The fundamental barrier to a Parliament having access to information is a lack of adequate resources. Without adequate funding it will not be possible to attract qualified librarians and researchers to undertake the research that is necessary to deliver to the Members of Parliament information that is relevant, accurate, timely and impartial. A democratically elected Parliament deserves the best possible staff, because the people deserve the best possible parliamentary government. It may be necessary to offer somewhat higher salaries than the norm to attract highly qualified, dedicated staff. It may also be necessary to provide opportunities for ongoing training and development. In my own Parliament, for example, we encourage our research officers, who already possess one or more relevant degrees, to pursue higher degrees. The Library pays their course fees for Masters’ degrees, each time a subject has been successfully completed, provided, of course, the higher degree is relevant to the research needs of the Parliament. Our environmental expert, for example, is pursuing a Master’s degree in Environmental Law. Our Senior Research Officer with a PhD in Political Science has just completed a Bachelor of Laws degree with First Class Honours. We have no doubt that this is money well-spent. The projects that these people undertake for their course are invariably such that they can also produce a relevant Briefing Paper or Background Paper for the Parliament. It is a win/win situation.
We also encourage our professional staff to attend relevant continuing education courses and conferences so that they remain up-to-date with the latest developments in their areas of expertise. We strive to maintain a staff training and development budget of $25,000 per year in a total allocation of some $2.2 million. Where such courses or conferences are held in Parliament House by other professional groups we try to secure some free places.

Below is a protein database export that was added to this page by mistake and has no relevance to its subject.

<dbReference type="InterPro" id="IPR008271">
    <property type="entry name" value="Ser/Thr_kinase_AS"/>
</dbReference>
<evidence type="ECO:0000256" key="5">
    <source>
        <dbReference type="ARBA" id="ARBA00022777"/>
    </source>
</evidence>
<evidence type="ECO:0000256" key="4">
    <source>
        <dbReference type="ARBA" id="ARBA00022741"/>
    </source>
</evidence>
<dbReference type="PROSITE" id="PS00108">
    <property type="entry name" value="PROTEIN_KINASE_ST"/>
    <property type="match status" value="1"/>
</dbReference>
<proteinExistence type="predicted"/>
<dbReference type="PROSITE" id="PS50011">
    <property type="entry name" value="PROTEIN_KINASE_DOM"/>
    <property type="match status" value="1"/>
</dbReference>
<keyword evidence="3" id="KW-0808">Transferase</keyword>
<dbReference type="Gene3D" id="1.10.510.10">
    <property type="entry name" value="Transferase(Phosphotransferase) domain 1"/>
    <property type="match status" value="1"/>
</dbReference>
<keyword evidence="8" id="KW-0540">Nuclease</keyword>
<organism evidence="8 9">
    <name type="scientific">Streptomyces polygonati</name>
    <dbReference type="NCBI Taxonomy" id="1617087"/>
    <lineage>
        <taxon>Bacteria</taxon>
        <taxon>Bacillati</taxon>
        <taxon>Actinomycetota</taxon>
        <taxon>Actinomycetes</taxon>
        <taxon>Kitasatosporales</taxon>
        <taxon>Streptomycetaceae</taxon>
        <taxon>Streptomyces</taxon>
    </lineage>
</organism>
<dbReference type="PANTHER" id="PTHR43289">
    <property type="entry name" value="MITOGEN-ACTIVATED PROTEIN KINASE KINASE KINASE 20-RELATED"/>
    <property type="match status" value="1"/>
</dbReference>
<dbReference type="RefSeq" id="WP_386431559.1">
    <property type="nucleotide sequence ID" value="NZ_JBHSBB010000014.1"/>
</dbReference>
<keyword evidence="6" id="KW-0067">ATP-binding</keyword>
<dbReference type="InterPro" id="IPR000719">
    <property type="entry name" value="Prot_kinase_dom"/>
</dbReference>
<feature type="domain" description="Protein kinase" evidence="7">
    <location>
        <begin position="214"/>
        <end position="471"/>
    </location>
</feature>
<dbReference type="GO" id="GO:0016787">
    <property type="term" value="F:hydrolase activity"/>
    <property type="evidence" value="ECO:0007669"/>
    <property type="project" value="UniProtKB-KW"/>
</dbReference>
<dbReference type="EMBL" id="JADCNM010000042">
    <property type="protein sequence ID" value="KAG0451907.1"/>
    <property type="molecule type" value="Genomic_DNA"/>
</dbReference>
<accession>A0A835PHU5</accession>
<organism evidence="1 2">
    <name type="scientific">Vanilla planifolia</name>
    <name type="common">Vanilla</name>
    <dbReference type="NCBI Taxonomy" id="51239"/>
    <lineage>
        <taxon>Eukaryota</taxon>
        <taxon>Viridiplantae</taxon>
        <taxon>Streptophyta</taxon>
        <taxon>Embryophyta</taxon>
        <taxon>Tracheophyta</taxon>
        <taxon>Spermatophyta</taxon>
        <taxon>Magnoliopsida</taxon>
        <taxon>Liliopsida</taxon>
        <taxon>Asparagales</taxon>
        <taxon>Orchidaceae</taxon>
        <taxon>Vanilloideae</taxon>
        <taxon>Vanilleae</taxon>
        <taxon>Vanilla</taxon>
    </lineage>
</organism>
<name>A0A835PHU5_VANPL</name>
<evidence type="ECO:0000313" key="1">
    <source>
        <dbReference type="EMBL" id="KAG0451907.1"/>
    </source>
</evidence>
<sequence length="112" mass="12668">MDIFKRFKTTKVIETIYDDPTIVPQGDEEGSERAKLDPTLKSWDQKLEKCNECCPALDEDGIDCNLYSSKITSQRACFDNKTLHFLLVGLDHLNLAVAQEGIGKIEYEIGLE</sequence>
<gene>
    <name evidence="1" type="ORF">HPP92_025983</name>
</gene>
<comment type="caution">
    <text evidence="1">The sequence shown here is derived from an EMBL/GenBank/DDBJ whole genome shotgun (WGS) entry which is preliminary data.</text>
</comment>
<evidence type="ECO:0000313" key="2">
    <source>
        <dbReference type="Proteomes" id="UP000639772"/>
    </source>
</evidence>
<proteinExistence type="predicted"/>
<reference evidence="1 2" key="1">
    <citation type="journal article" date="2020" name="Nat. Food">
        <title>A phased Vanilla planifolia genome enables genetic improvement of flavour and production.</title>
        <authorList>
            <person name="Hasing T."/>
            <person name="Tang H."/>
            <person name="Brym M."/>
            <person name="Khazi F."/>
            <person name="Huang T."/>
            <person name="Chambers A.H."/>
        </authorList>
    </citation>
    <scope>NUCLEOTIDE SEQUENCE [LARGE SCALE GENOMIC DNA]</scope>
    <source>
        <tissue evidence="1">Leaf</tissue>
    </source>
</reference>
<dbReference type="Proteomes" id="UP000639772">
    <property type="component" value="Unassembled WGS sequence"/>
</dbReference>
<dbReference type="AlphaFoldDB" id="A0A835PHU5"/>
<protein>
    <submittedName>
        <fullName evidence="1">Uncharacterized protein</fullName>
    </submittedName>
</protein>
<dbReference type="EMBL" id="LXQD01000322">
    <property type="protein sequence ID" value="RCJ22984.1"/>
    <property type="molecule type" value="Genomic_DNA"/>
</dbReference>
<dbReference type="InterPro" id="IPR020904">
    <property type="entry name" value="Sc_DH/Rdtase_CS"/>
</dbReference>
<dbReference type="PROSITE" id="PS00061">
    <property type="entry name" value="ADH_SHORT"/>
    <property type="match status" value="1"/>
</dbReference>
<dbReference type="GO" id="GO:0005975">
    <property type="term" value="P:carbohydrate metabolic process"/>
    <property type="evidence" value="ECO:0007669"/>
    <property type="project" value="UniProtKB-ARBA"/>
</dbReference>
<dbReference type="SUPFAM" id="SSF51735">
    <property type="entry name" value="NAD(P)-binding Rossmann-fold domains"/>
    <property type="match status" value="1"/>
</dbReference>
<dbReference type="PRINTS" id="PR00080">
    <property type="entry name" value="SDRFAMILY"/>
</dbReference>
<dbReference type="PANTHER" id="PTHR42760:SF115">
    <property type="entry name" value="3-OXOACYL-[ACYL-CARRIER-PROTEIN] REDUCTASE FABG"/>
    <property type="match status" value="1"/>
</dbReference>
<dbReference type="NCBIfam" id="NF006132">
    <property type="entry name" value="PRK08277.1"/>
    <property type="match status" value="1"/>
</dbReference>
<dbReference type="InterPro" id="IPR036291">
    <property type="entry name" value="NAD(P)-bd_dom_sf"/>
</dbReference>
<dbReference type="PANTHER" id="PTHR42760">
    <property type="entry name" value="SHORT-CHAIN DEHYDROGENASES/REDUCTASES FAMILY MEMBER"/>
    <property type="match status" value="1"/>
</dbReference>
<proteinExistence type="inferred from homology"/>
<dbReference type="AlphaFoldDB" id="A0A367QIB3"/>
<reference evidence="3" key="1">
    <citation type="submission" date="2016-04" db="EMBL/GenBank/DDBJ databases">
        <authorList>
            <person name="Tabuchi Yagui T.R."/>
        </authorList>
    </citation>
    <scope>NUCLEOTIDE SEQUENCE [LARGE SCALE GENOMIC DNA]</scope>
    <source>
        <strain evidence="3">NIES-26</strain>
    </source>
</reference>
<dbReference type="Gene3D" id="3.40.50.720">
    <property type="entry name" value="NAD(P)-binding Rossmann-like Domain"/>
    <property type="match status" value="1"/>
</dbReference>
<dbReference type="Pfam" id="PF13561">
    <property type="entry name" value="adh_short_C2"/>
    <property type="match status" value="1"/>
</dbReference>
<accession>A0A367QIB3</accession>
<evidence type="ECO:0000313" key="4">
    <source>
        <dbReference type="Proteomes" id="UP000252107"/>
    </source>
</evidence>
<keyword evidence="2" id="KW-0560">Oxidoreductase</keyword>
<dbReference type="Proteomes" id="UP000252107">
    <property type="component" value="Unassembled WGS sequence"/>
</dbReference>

Of course, no matter how highly qualified staff may be they need access to a vast amount of relevant information whether it be held in-house or elsewhere. Again, it will depend on the size of the allocation for the purchase of library materials, as well as on the expertise of those who do the selecting of those materials, how good the in-house collection will turn out to be. But there are a few things that Parliaments can do fairly easily to ensure the supply of the most needed information.
Parliaments are able to enact Legal Deposit legislation. 2 In New South Wales the Parliament made provision for this by amending the New South Wales Copyright Act 1879 in 1952. In his second reading speech the Minister assisting the Premier stated:
Similar provisions existed in Queensland and in South Australia, although those provisions now exist under Library Acts, rather than Copyright Acts. The Minister went on to say:
The justification of this legal deposit provision was based on the need for Members of Parliament to have ready access to local publications in order to be able to answer queries from constituents over a whole range of subjects and, one assumes, to assist in informed parliamentary debate. As one speaker said:
We have been fortunate in New South Wales in so far as most books published in Australia are, in fact, published in Sydney. As a consequence most of our Australian legal collection is received free of charge.
A weakness in the legislation is the reference to ‘printed’ material in its strict physical sense as the sole medium for information. This has obviously become a glaring anachronism. The definition of ‘book’ in the legislation would exclude sound and visual recordings and electronic information products, such as microforms, computer disks, CD-ROMs, including audiovisual/multimedia products, and on-line databases. Other Australian States, such as Tasmania, Victoria, Queensland and South Australia, have tried to broaden the definition of ‘publication’ to include microforms, audiovisual material, and CD-ROMs. It is doubtful, however, that any of those definitions will be found by a court of law to include information published via on-line databases. 6 Despite these difficulties in drafting comprehensive legal deposit legislation, this is a valuable way to ensure that the Parliament has free access to important information.